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Documention is also about documenting internals

by Abdur-Rahmaan Janhangeer

When talking about documentation, people often refer to the end-user experience. However, when things go wrong internally, the end-users don’t have a clue on how to solve it.

It is not only necessary to state the how of things. But the why and rationale also. It’s a pleasure to read well-documented code, for sure. But, if you have 100Ks of lines, it’s not enough.

There are various techniques to document internals. If ever I am doing it, I’d explain:

Current documentation advice is like people advising on how to write good books. But, you always deal with libraries. Sure, you can start shelf by shelf until you find the book you are looking for and get an overview of the library along the way. But, if you need a particular book, it makes sense to have a catalog so that you know what book exists and a library layout, enabling you to navigate your way to the book. Once you get to the book, of course, you’d relish a well-written book.

Documentation is a time investment you make to save someone else’s time. People often say that you should not invest too much in the docs as when changing code, it takes time to re-write the docs and sometimes it slogs you down. True. But, documenting the internals as well as techniques used is not mirrored at the code-line level. It’s a high-level explanation to get an idea of how things are achieved. This way you can replace a whole code section if needed.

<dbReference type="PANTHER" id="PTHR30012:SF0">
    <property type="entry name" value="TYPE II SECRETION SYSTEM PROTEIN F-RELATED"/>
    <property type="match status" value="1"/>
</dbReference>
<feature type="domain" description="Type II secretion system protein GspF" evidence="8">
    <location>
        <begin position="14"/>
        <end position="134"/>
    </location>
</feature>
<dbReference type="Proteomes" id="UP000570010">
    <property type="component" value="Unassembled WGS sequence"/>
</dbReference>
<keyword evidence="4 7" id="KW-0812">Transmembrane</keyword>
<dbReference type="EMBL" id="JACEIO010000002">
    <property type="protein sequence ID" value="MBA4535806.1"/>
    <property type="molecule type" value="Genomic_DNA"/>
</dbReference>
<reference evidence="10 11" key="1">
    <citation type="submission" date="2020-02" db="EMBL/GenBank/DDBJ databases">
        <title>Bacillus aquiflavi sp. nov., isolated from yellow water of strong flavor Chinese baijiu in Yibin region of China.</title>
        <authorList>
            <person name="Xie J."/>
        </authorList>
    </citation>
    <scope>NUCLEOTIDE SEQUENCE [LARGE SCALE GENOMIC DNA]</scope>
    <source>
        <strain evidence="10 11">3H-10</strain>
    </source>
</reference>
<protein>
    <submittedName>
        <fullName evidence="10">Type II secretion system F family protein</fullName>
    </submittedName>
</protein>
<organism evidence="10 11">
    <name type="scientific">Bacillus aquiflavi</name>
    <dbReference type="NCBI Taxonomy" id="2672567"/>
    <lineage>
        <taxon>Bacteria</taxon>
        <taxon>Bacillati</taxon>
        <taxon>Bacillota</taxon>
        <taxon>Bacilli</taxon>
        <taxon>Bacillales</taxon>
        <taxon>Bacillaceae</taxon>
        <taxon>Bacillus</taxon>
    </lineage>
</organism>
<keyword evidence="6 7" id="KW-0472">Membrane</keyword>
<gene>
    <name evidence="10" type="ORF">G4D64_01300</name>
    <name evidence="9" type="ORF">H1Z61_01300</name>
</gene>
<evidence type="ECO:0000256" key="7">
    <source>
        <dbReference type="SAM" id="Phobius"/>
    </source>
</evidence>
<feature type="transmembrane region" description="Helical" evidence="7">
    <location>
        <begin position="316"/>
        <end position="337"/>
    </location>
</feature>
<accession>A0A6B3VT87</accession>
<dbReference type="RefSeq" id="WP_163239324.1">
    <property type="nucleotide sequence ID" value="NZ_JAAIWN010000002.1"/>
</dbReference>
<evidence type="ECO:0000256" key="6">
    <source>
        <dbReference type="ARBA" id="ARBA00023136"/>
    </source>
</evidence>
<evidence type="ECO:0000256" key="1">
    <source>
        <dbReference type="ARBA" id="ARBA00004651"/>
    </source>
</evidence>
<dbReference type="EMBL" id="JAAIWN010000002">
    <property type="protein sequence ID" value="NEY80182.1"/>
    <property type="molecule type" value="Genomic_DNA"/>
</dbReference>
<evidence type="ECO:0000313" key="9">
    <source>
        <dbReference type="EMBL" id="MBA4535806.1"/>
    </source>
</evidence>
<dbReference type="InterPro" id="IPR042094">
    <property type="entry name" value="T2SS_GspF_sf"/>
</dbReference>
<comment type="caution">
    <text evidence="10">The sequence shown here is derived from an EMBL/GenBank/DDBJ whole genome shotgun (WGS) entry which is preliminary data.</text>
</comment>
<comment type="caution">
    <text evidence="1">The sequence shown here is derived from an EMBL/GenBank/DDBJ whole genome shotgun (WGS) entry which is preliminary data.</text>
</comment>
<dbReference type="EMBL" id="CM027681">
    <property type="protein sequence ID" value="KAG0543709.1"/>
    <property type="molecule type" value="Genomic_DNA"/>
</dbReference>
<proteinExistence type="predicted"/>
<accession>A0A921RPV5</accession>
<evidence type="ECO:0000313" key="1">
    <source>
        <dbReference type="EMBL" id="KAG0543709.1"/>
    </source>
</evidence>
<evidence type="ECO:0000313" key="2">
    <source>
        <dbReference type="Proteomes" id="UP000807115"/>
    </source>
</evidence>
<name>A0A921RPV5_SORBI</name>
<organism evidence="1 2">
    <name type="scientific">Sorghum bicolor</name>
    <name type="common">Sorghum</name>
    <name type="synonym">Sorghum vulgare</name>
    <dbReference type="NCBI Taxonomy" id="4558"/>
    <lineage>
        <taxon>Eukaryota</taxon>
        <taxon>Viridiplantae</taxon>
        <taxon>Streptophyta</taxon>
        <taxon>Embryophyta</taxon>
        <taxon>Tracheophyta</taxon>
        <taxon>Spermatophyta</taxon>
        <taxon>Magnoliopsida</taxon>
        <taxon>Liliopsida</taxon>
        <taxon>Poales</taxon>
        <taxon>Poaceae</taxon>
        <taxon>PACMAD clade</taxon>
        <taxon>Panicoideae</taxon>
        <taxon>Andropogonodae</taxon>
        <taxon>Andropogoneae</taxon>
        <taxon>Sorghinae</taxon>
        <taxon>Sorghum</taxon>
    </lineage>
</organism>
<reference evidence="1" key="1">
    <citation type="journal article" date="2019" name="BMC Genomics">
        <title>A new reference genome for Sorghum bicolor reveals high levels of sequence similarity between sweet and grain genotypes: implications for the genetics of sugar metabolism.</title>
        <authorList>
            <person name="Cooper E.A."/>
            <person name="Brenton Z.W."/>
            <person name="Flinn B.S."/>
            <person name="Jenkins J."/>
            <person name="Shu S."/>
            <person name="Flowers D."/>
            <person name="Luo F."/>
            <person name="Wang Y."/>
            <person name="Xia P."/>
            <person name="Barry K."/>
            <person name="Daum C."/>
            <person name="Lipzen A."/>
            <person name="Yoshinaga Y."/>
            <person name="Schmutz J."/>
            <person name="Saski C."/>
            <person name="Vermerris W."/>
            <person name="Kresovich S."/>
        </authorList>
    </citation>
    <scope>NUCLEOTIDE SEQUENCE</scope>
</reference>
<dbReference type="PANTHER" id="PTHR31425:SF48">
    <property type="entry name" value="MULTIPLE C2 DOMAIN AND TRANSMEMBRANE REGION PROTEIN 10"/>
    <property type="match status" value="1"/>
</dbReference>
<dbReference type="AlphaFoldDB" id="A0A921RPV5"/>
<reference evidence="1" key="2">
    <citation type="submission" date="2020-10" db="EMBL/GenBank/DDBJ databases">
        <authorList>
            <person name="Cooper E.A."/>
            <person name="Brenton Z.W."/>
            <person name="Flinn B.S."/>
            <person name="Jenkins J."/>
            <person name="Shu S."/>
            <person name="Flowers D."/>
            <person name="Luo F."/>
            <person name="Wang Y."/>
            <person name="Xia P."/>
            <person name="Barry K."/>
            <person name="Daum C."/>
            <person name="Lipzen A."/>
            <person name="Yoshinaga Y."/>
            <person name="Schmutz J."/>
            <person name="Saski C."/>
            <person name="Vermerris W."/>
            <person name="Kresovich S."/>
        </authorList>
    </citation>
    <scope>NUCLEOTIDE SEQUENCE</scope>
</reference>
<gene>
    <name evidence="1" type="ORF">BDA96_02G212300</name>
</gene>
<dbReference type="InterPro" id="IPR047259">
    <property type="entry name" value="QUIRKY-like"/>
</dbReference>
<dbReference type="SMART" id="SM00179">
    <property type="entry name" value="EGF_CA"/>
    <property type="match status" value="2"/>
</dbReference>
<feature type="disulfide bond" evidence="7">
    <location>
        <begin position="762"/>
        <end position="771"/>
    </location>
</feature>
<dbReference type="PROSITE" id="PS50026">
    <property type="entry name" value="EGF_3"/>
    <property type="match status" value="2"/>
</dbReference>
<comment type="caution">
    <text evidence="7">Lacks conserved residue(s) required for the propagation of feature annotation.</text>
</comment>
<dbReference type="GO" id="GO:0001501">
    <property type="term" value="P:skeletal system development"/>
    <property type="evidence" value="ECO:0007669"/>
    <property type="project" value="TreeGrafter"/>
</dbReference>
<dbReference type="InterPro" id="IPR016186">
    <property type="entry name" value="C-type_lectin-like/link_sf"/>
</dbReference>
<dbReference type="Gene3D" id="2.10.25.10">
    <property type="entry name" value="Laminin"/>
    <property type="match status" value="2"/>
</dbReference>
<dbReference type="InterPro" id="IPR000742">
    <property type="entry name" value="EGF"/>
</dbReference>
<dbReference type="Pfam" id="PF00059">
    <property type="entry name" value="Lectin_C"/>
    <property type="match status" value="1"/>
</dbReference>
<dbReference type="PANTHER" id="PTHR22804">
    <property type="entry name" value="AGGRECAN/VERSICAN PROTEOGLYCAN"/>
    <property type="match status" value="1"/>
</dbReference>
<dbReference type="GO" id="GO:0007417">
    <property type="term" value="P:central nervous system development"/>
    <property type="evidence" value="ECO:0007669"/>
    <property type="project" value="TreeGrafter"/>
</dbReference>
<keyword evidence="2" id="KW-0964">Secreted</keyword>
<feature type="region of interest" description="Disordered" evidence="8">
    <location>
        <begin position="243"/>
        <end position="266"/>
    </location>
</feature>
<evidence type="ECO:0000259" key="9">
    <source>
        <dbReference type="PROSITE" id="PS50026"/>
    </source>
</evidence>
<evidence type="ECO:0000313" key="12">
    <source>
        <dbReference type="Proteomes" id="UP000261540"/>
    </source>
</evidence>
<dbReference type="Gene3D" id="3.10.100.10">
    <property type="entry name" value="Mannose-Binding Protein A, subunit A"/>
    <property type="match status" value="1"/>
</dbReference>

At the end of the day, it’s about enabling users to use the product as if you cannot support them. Imagine launching some people on a planet, for one year, with no outside contact. You’d like to produce documentation that is self-reliant as far as possible. It’s about giving more power to your users.